beat into one's head

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Also, knock or drum into one's head. Force one to learn something. For example, Hard as I try, I can't seem to beat the correct safe combination into my head, or He promised to drum the numbers into my head by morning, or Whether we liked it or not, the English department was determined to knock Shakespeare into our heads. Although beat implies violence, the first term, from the early 1500s, usually alludes more to a repeated striking of blows, that is, repetition or drilling; likewise with drum (alluding to drumbeats), which dates from the early 1800s.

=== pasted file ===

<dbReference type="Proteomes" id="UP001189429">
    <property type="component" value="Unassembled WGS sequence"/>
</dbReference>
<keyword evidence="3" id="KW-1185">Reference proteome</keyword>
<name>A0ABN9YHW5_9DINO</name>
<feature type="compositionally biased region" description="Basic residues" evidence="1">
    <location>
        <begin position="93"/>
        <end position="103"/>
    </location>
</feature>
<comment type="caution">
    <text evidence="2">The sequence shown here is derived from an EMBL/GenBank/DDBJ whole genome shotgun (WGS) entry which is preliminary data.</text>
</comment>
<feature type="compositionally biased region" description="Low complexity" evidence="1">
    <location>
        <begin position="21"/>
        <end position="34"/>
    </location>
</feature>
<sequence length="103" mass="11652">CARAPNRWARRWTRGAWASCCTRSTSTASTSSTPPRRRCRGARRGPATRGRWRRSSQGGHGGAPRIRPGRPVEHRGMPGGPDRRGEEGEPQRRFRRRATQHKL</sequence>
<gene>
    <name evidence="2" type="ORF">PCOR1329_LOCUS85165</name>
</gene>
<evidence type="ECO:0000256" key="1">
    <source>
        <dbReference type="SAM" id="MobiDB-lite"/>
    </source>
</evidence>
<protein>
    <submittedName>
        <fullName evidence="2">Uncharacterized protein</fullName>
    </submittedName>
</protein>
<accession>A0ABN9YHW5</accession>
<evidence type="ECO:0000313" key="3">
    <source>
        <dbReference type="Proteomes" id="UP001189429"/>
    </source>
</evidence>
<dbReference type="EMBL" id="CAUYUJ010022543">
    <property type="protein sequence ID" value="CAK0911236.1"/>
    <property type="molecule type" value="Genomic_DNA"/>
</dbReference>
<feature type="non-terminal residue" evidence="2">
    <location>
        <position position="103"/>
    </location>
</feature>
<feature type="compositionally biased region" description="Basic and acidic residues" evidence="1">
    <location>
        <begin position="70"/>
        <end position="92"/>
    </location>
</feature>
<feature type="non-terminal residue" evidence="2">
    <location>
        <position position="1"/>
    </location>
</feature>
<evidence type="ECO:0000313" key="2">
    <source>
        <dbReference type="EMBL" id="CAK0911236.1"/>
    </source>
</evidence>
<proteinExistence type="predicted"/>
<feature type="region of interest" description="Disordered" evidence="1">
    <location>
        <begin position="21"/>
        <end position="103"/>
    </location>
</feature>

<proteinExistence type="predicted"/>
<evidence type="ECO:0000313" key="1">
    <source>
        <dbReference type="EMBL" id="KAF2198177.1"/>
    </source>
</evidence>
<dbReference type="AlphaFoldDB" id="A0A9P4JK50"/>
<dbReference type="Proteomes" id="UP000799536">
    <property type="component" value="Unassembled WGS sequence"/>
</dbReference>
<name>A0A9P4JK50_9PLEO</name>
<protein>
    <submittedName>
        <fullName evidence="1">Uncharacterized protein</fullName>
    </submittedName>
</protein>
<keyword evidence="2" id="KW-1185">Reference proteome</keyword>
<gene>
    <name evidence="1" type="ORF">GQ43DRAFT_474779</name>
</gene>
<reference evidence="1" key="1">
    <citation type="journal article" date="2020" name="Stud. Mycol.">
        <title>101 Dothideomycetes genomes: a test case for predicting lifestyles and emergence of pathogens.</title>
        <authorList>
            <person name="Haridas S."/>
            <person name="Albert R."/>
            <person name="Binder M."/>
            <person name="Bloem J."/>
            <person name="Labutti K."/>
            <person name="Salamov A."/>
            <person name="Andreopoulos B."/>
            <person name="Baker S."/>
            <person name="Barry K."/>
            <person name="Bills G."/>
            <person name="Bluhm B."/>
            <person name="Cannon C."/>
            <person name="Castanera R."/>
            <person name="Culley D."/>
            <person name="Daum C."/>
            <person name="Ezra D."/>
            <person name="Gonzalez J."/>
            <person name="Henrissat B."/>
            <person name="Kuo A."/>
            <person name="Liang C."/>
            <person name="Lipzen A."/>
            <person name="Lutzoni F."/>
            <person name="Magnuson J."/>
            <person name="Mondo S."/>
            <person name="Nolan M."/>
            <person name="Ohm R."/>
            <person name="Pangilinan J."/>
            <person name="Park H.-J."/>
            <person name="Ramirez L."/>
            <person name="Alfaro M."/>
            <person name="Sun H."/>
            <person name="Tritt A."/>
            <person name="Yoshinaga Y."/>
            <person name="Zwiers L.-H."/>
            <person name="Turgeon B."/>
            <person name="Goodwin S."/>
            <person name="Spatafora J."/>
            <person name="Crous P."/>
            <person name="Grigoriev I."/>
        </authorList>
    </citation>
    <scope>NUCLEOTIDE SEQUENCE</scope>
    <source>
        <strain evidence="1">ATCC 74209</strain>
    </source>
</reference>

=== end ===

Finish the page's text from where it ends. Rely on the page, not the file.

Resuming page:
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Which form is used to state an obligation or duty someone has?

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The American Heritage® Idioms Dictionary Copyright © 2002, 2001, 1995 by Houghton Mifflin Harcourt Publishing Company. Published by Houghton Mifflin Harcourt Publishing Company.

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